Does it get lonely working on your own?
Although all of the Field Engineers work independently, it’s never felt like I work alone. It is a close knit team. For example, I started the job back in January 2019, and my colleague Ashkan joined us a couple of months later, and since then we have become close friends. He has a similar role and we’ve had the opportunity to learn from each other by talking about the programmes we each work on. It’s easier to reach your potential when you have a strong support network, and Oxbotica has become that to me. A home away from home.
“It’s easier to reach your potential when you have a strong support network, and Oxbotica has become that to me. A home away from home.”
In my department, my boss is the only one who is English; our other colleagues are Canadian, Turkish, Hungararian, Romanian, Indian and Pakistani. It doesn’t really feel like an international community at all though – it’s really cohesive.
I think it’s this energy, the desire to all learn from each other that makes us all feel like part of one single team – whether you’re based here in Oxford or overseas, whether you write the code or, like me, test the code. It helps you see how your job contributes towards the bigger picture.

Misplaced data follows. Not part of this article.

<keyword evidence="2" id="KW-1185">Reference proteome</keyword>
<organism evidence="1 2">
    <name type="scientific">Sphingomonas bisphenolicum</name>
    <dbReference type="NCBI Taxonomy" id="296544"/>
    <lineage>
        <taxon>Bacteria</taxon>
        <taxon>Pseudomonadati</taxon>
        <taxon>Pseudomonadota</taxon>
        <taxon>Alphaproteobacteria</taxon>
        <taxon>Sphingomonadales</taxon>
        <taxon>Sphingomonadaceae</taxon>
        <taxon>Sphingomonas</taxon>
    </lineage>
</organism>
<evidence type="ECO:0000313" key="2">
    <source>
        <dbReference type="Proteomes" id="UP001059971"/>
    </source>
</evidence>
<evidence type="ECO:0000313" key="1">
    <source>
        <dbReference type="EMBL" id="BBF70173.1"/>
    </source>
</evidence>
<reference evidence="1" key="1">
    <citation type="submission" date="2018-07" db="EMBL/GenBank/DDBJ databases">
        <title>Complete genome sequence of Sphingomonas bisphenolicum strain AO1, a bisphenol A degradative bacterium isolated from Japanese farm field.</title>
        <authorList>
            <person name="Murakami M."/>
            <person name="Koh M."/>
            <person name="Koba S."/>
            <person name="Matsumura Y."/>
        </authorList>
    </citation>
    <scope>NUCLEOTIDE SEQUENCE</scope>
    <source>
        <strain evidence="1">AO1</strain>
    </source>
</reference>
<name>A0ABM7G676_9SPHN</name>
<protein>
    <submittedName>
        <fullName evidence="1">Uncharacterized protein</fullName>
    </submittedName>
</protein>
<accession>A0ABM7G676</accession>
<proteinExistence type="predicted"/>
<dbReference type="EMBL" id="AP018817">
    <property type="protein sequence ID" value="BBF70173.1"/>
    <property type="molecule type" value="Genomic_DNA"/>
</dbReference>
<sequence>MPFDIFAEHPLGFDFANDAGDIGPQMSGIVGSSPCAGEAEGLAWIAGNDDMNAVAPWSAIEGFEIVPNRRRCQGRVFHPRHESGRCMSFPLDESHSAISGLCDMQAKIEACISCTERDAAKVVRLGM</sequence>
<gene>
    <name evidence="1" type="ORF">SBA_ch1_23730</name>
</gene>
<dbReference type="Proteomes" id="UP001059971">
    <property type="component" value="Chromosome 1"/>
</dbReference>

What excites you most about the future of mobility and autonomy?
I think autonomy will give us a lot more freedom. You see hundreds of cars on the roads today, and each of them has a driver whose time is solely devoted to operating that vehicle. If you didn’t have to drive, you would have so much more time to get on with other things.
And, for anyone who is unable to drive, it would afford them control over their mobility. Whether that’s through access to a vehicle, or by overcoming a disability – it opens a lot of doors to people.
How do you see your career growing with Oxbotica?
I love my department and the team I work with. In the future, I would love to take the opportunity to work on implementing our technology into projects all over the world. For me, it would be the natural progression – to go from testing the technology, to delivering it to our customers.